Another technique was to talk their way through the castle walls. Messengers would try negotiation and compromise, but threats, coercion, and bribery often worked better. The concepts of loyalty and national identity were somewhat more fluid in ancient and medieval times than they are now. A commander sometimes could be persuaded to change sides—or maybe to at least sit this one out if the attackers made their threats fearful enough or bribes big enough.
For example, during a 12th century siege of a castle in Crema, Italy, the attacking army took captured soldiers, cut off their heads and then tossed their heads like footballs in full view of the besieged castle. It didn't work this time. The defenders within the castle went mad with rage and took their prisoners and ripped them limb from limb on the castle ramparts.
Conversely, the castellan (the commander of the castle and the king's loyal man) might capitulate if certain promises of safety, payment, and bounty were provided. It was the rare castellan who was truly loyal and couldn't be bribed, but in those cases, an attacker's fallback strategies might include using spies or inciting a mutiny among the rest of the defenders.
Storming Your Castle
If starvation, negotiation, and threats were unsuccessful, then the only remaining option was to attack the castle. Enter the siege weapons. In time, catapult bombardment could reduce even a thick wall to rubble. Day after day, night after night, the great swinging arms of the siege machinery outside the walls would pound the stone walls of the castle. And often, from inside the walls, great stone balls would answer back from the defender's own catapults, aimed directly at the attacker's stone throwers.
Eventually, the walls would start to break apart under the onslaught of rock missiles. First a crack, then fracture, then a hole. Once openings appeared that were large enough to move a soldier through, the main frontal assault could begin. On the commander's order, the troops would rush towards the castle, shouting a war cry. An attack on a castle or fortress involved a short, but furious battle, with soldiers attacking holes in the walls with picks and hammers and rushing through as soon as the openings were large enough to squeeze through.
Sometimes, instead of catapults or trebuchets, the attacking army would use miners. These were men who worked underground, spending weeks or months digging tunnels with shovels underneath the walls of the castle. As they dug, they would prop up the walls of the tunnels with timbers to prevent the walls from collapsing. When it was time to attack, soldiers could then go underneath the walls and surprise the besieged by popping up in the middle of the castle grounds.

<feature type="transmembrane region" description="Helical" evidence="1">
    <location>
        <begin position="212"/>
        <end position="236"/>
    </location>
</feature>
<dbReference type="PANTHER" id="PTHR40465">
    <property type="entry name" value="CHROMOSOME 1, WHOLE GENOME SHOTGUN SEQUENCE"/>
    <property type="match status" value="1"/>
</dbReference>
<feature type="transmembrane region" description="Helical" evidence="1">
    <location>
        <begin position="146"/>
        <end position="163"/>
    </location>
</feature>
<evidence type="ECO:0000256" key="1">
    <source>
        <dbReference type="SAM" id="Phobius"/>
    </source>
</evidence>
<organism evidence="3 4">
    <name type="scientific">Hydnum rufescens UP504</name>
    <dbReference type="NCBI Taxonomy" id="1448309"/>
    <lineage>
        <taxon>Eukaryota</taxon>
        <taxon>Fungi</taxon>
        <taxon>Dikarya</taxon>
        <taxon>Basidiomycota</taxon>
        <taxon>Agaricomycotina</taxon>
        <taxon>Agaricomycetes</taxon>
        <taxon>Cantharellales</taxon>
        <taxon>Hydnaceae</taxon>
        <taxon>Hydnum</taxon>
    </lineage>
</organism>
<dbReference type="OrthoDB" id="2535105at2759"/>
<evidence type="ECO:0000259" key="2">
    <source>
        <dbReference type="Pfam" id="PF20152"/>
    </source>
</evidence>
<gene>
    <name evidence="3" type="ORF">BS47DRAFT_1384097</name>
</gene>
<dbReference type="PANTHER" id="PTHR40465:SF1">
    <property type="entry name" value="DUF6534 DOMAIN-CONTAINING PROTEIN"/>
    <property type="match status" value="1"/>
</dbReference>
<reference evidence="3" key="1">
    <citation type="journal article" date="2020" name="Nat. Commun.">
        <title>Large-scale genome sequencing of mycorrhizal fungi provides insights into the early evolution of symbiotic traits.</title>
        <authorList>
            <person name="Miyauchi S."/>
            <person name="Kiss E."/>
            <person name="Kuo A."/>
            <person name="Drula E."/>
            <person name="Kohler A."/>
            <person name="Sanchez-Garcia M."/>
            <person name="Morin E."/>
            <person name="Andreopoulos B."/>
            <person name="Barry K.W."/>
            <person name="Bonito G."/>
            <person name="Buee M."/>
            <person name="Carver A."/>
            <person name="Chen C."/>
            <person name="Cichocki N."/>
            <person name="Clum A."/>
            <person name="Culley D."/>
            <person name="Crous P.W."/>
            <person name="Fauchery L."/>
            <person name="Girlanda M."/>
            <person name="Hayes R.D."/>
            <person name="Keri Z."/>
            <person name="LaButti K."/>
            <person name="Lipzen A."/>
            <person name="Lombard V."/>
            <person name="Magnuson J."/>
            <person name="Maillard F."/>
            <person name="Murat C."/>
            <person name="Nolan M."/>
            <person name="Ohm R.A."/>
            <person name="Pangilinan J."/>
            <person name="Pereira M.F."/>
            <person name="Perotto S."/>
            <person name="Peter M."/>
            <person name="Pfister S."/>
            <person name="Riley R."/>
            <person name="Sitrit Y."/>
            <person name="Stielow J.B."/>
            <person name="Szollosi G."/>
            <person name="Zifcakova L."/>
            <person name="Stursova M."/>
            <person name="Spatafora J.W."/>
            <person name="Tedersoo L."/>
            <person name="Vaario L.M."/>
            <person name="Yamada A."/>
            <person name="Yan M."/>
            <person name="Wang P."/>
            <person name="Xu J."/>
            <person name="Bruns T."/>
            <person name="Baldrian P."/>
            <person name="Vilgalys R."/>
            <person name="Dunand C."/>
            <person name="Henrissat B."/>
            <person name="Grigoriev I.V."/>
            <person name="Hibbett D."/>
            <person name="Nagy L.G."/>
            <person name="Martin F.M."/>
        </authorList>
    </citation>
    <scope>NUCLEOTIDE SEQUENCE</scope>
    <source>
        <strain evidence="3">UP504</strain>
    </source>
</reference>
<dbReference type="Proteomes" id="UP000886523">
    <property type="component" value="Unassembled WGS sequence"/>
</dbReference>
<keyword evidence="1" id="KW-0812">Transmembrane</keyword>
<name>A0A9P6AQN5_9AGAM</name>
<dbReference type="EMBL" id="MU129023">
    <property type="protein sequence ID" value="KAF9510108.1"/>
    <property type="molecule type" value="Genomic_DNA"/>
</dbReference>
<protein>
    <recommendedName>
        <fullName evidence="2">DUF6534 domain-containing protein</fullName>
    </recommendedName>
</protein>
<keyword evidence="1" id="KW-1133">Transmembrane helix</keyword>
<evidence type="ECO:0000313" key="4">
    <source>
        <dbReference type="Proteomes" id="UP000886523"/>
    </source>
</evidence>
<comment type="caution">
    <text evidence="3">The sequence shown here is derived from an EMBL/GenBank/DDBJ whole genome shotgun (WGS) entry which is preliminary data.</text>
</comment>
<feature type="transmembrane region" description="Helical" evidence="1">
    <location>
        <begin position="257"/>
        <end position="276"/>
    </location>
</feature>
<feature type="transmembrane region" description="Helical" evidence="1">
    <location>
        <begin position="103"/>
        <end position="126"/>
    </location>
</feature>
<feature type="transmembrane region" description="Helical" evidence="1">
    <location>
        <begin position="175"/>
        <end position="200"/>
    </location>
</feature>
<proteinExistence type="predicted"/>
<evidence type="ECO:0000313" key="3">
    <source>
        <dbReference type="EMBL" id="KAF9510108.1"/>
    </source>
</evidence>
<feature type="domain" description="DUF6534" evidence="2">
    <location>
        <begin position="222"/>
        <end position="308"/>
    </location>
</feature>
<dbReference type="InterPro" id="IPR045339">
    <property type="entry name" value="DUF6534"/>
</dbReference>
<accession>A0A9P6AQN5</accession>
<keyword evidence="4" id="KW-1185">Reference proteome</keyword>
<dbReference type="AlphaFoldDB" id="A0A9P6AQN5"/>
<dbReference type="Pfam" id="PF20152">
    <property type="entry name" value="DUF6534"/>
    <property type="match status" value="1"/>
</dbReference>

Another tactical ploy was for the miners to dig away the earth directly under the heavy castle wall. When enough dirt was removed, the weight of the rock walls would collapse it into the hole, allowing the besiegers to rush into the breach.
If the walls held up to bombardment and mining, then the only option was escalade—climbing the walls. For foot soldiers, escalade just plain sucked. This was perhaps the deadliest, most intense form of ancient warfare. With their shields held overhead, soldiers would climb ladders held against the walls or rush through breaches, their arms furiously swinging two-handed broadswords and battle-axes or charging forward with long sharp pikes in front of them. Hot sand, boiling water, and rocks rained down upon the attackers, adding to the chaos and confusion. On the ramparts, defending archers would cut loose a cloud of iron-tipped arrows, raining them down upon the broken heads and bodies of the luckless attackers below them.
Now, if the attackers had enough time and money, they could build large moveable stairways called siege towers. For the infantry, these were a big improvement from the suicidal scaling ladders. The idea was that the wheeled towers could be moved up against a castle wall and then soldiers could stay protected by the tower walls until it made with the ramparts, at which point soldiers could simply run out onto the parapets.
Siege towers were quite popular during the time of the Crusades. Consider for example the during the Third Crusade. Despite the harassment from Saladin's troops, the Christian Franks continued the siege in earnest. English King Richard the Lionhearted and his French counterpart set their soldiers to work building three huge, movable siege towers with which to attack Acre's walls. These towers were said to be 60 cubits (90 feet) tall and covered with skins which were treated in vinegar, mud, and fire-resistant substances. (It didn't help, they burned down anyway.)
The golden era of siege warfare was over by about the year 1500 AD, but elements of it lasted much longer. With the rise of gunpowder weapons and military aircraft, the defensive advantages provided by the thick walls of a castle waned, and with them so did the popularity siege warfare. That is, until the next fantasy television series comes along.
This post was originally published August 10th, 2017. It's been updated for the final season of Game of Thrones.